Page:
Figure 1
Heat map of oligonucleotide array CGH results. Array CGH results are partitioned by chromosome number and clustered by probe location in the chromosomes. The length of each chromosome bar is based on the total number of probes for that chromosome present ...
Figure 2
Chromosome 2 oligonucleotide array CGH plots. Chromosome 2 plots are shown for one representative non-metastatic (SQnon-Met) and one representative metastatic (LiverMet) tumor. The normalized log2 ratio is on the Y axis, and the chromosome bands are designated ...
Table 1
Summary of acquired copy number changes identified by oligonucleotide array CGH in liver metastases (LiverMet) from NE-10 allografts, and in non-metastasizing (SQnon-met) NE-10 allografts

Differences in gene expression profiles between metastatic and non-metastatic tumors

To obtain differential gene expression profiles between non-metastatic and metastatic NE-10 tumors, the different groups of tumors (SQnon-met, SQmet, and LiverMet) were profiled using gene expression microarrays and analyzed by DIGMAP. A T-test sliding window whole genome scan was performed and plotted by chromosome (see Additional file 2). Based on this analysis, chromosome 2 had the greatest number of regions showing the largest difference in gene expression between metastatic (SQmet and LiverMet) and non-metastatic (SQnon-met) tumors. A detailed T-test sliding window plot of chromosome 2 revealed the highest DFR expression peak in band H4, from 179 to 181 Mb (see Additional file 2). This region is distal to the common region of deletion found in both the metastatic and non-metastatic tumors. Three other smaller peaks were also located slightly more centromeric, from 155 to 168 Mb, within the common region of deletion. Thus, regions of differential gene expression between metastatic and non-metastatic tumors were located both within and distal to the common chromosome 2 deletion; however, we were unable to detect any clusters of genes that demonstrated down-regulation in the metastatic compared to the non-metastatic tumors. There were also no significant differences in gene expression detected in the differential region of deletion on chromosome 2 between the metastatic and non-metastatic tumors.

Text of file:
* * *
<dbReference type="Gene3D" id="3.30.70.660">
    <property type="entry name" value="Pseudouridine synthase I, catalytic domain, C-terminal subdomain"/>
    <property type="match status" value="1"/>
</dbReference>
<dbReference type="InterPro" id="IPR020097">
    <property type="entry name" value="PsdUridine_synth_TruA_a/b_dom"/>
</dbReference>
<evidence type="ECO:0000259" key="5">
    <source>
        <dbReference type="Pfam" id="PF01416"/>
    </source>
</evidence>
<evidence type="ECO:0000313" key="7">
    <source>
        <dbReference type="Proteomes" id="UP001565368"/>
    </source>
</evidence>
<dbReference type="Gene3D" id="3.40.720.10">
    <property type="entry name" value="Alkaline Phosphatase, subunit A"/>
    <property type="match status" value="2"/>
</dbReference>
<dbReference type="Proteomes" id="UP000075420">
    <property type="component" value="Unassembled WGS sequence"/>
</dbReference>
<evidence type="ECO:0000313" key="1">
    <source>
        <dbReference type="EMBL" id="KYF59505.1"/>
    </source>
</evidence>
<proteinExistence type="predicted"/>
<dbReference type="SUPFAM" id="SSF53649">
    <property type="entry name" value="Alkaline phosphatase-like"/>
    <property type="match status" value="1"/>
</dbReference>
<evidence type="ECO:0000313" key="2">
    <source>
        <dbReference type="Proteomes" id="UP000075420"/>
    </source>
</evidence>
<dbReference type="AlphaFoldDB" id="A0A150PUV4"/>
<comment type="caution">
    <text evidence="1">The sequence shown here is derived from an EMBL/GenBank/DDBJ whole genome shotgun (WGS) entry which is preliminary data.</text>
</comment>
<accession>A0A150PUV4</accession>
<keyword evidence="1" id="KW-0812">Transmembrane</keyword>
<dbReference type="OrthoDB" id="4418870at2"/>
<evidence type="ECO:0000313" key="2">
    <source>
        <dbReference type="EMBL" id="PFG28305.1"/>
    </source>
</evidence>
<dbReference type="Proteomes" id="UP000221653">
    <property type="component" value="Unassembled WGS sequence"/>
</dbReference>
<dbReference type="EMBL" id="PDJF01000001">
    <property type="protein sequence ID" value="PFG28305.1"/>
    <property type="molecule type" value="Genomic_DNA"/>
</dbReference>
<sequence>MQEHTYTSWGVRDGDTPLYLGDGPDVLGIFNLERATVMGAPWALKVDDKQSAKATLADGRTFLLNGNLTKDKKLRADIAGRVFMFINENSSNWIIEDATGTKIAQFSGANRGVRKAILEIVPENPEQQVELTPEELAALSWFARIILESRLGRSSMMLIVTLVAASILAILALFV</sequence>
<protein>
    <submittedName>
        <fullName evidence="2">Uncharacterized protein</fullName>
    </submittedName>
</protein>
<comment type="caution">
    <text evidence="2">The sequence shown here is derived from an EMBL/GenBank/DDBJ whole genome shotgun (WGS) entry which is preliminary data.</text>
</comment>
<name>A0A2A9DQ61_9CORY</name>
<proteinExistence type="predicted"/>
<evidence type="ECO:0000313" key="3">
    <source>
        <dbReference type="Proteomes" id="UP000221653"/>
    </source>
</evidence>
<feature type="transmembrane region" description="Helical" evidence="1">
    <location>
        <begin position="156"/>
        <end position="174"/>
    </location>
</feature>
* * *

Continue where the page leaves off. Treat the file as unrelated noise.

Identification of candidate metastasis suppressor genes in chromosome 2 differentially deleted region

Metastasis suppressor genes are expected to show inactivation or decreased activity in metastatic tumors because of genetic or epigenetic changes that result in loss or down-regulation of expression. The finding of a differentially deleted region on chromosome 2, potentially resulting in loss of a metastasis suppressor gene in the metastatic tumors, led us to focus on this region for more detailed analysis. Given that only a subset of genes in the differentially deleted region was represented on the expression arrays, we employed an informatics approach to identify all potential candidate metastasis suppressor genes in the region of interest (chromosome 2 E5-F3; nucleotides 122,316,740-139,585,560). Two parallel bioinformatics filters were designed to carry out this analysis. Out of a total of 146 genes in the region of interest, 11 candidate metastasis suppressor genes were identified based on the function-based filters, while 22 candidates were identified using a filter that employed a cancer expression signature filter using the EXALT database (see Additional file 3). A final list of four candidate genes (Slc27a2, Mall, Snrpb, and Rassf2) was chosen based on having the highest total score.